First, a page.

Towards the end of March/early April 2018 during a spring storm one of the willow trees, growing alongside Finham Brook, collapsed and fell across the footpath and into Abbey Fields Lake. Subsequently, a section of the trunk had been cut away as an emergency task so that the footpath remained passable until the ground conditions were favourable enough for the WCC Forestry team to complete the removal.
Tuesday 08 May 2018
WCC Forestry Section team of 3 arrived to remove the willow that had fallen over across the footpath alongside Abbey Fields Lake. The three WCC Forestry Section members, Alex, Dave and Matt, examined the site to confirm the job viability and then moved in the equipment they would be using.
This comprised an Isuzu truck with winch, and a variety of straps and pulleys, chainsaws and safety equipment, a Vermeer s725tx tracked skid steer vehicle, which can for a variety of projects including tree removal, as on this occasion, and 750 shredder. They set up a perimeter which was marked with safety tape, warning signs and barriers so that members of the public would not enter the area by mistake and could be kept safe from harm. The team completed a health and safety review and looked at how the job should be executed. Once everyone was clear as to what had to be done the hard work started.
A set of straps and pulleys was set up in a tree on the other side of the brook to allow maximum purchase for the winch on the Isuzu. A three foot section of trunk was cut from the tree and the Vermeer moved the piece to the place by the leisure centre where the shredder was stationed. Note this was far too big to be shredded and would be taken away later. Meanwhile, the next step was considered and an attempt was made to try to pull the tree out of the water. Unfortunately the combination of winch and pulleys was unable to gain sufficient purchase to move the tree which was embedded in the silt at the bottom of the lake. More equipment was sent for and while this was arriving, the chain saws were used to remove some of the branches accessible from dry land and which were taken up to be shredded. The shredder is quite powerful and was able to ‘consume’ branches up to 6 to 8 inches in diameter easily! At about 12:30 a further member of the WCC FS team arrived with more straps and pulleys. This allowed the team to set up a three to one purchase for the winch. Once again they were thwarted as the combination of the weight of the tree, the friction across the ground and the embedding in the silt proved too much for the winch. So a decision was taken to bring in a tractor with a winch with much greater pulling power the next day. During the afternoon, using the winch and chainsaws, significant progress was made in stripping the tree of all but the largest, and most inaccessible, branches which were also affecting the stability of the tree. At about 5.00 p.m. it was decided that no further work could be completed until the morrow.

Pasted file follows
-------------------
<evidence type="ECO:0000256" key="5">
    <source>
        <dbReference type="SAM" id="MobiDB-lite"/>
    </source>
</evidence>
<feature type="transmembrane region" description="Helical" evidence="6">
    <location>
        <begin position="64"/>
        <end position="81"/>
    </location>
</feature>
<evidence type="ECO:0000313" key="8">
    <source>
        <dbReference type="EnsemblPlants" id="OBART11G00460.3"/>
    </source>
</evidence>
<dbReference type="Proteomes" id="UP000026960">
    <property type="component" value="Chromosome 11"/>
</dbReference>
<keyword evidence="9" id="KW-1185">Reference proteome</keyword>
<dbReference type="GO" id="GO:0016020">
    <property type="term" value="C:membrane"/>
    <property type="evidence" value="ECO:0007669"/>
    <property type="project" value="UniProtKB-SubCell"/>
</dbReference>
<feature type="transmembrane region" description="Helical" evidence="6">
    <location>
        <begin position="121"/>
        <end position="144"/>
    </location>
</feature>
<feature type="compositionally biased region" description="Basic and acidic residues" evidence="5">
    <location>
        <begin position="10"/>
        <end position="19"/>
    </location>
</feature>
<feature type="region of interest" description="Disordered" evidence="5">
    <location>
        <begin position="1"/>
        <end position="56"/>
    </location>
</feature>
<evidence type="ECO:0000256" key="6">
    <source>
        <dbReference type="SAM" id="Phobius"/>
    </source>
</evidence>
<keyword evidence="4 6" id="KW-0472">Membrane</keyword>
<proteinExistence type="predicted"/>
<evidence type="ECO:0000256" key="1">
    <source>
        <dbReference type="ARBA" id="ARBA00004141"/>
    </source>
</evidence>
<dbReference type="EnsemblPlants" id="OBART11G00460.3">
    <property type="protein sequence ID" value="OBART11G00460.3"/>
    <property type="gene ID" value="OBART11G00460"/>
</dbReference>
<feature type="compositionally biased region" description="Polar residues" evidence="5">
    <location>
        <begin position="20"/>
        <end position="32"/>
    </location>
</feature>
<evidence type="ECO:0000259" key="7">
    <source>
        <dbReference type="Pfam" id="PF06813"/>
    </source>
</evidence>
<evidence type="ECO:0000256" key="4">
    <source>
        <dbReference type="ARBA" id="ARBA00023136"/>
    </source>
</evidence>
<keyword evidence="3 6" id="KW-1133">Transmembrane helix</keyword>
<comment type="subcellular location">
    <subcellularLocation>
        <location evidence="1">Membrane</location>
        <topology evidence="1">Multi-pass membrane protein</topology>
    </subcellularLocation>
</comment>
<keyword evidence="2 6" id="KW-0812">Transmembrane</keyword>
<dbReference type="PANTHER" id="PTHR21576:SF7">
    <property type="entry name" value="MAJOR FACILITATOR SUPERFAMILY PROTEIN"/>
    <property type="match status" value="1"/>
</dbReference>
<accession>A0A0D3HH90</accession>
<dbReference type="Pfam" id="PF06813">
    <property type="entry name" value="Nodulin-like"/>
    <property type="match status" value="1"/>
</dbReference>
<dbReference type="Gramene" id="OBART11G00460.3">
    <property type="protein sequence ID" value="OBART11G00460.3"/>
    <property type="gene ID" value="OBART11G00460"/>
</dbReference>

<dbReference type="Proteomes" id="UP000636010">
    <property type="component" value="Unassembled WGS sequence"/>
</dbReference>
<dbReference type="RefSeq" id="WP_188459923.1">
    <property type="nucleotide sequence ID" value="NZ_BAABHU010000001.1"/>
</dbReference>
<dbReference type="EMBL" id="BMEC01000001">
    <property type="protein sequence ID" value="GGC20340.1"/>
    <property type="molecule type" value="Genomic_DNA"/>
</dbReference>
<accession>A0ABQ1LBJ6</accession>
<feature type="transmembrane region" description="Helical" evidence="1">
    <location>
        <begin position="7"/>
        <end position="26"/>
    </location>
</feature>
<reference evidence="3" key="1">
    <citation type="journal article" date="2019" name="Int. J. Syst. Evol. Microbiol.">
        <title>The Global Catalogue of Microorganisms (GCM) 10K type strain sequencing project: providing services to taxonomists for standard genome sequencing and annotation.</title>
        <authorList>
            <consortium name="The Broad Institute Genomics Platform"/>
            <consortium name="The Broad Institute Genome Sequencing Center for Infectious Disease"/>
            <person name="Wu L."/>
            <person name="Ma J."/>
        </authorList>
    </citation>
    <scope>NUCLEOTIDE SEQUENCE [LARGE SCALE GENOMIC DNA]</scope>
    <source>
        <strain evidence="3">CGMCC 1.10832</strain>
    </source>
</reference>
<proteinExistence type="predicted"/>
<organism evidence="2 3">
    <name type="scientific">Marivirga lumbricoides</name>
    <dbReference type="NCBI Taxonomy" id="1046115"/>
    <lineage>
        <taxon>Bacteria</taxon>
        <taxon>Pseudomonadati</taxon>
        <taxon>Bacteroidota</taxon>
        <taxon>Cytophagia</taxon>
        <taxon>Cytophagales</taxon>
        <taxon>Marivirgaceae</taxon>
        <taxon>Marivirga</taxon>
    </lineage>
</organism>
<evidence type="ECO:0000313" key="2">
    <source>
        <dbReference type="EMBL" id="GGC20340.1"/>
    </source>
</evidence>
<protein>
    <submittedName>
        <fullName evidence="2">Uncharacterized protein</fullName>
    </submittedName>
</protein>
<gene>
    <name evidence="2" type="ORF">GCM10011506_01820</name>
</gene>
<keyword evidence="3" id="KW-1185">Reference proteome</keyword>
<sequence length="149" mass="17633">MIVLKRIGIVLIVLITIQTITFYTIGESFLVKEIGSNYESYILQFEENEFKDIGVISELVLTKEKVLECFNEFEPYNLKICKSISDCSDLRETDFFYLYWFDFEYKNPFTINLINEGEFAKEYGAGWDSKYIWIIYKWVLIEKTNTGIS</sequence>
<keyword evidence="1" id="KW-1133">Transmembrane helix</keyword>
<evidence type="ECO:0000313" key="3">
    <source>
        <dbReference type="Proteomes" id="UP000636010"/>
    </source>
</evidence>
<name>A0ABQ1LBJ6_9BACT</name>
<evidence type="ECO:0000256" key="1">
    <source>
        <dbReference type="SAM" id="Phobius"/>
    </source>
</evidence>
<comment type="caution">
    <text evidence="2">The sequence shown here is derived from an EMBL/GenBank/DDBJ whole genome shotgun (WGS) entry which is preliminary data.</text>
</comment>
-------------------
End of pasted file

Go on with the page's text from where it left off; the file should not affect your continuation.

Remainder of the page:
During the exercise the local wildlife seemed to carry on with their normal activities and appear oblivious to the tree removal. The mallards alternated between calm cruising about, sleeping and squabbling, whilst the common carp seemed much more interested in feeding, especially when the silt was stirred up.
Wednesday, 09 May 2018
At about 9:00 a.m. The heavier tractor arrived, a Valtra tractor with Quicke Q7b low loader installed. This time the WCC FS team was made up of Kieran, Aiden, Mat (from yesterday) and Max. After resetting the safety perimeter in order to ensure the safety of the general public and Kieran had reviewed the task, work was started. The tractor was sited across the brook and a pulley system was set up, as yesterday, to allow the heavier equipment to pull the tree from the lake.
Using the winch on the tractor, the tree was pulled up onto the path and a three to four foot section of the trunk was cut off using the chainsaw. While the section of trunk was being moved away by the Vermeer, the tree was winched again so that a further section could be cut off. After a third such cut most of the heavy work had been completed, leaving a lot of smaller branches to be cut up and shredded. Which activity was completed as quickly as possible so that the path could be reopened to the public.
As yesterday, the adult mallards and several hybrid ducks were busy cruising around or squabbling and the ducklings seemed to ignore the fact that their previous resting place had mostly disappeared and seemed quite happy to hop on the bank and grub for food in the puddles at the edge of the lake. The fish kept on splashing in the water and appeared quite happy.
The Final Result
Article and photos by David Emsley